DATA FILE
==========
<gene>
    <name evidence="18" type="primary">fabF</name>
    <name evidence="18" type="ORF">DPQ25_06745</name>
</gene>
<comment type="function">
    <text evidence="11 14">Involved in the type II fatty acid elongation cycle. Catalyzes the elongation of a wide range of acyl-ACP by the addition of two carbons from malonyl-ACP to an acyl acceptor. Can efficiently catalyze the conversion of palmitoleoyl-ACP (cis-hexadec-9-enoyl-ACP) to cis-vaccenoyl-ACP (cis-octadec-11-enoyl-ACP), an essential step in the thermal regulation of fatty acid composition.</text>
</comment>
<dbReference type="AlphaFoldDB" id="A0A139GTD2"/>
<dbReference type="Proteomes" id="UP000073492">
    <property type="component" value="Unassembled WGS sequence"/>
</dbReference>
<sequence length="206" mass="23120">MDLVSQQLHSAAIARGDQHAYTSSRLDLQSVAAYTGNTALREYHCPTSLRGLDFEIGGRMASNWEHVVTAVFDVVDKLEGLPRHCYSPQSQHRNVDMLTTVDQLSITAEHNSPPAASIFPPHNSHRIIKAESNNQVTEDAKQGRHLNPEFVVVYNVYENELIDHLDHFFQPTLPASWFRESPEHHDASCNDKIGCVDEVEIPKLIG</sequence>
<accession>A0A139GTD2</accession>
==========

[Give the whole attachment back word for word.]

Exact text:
<gene>
    <name evidence="18" type="primary">fabF</name>
    <name evidence="18" type="ORF">DPQ25_06745</name>
</gene>
<comment type="function">
    <text evidence="11 14">Involved in the type II fatty acid elongation cycle. Catalyzes the elongation of a wide range of acyl-ACP by the addition of two carbons from malonyl-ACP to an acyl acceptor. Can efficiently catalyze the conversion of palmitoleoyl-ACP (cis-hexadec-9-enoyl-ACP) to cis-vaccenoyl-ACP (cis-octadec-11-enoyl-ACP), an essential step in the thermal regulation of fatty acid composition.</text>
</comment>
<dbReference type="AlphaFoldDB" id="A0A139GTD2"/>
<dbReference type="Proteomes" id="UP000073492">
    <property type="component" value="Unassembled WGS sequence"/>
</dbReference>
<sequence length="206" mass="23120">MDLVSQQLHSAAIARGDQHAYTSSRLDLQSVAAYTGNTALREYHCPTSLRGLDFEIGGRMASNWEHVVTAVFDVVDKLEGLPRHCYSPQSQHRNVDMLTTVDQLSITAEHNSPPAASIFPPHNSHRIIKAESNNQVTEDAKQGRHLNPEFVVVYNVYENELIDHLDHFFQPTLPASWFRESPEHHDASCNDKIGCVDEVEIPKLIG</sequence>
<accession>A0A139GTD2</accession>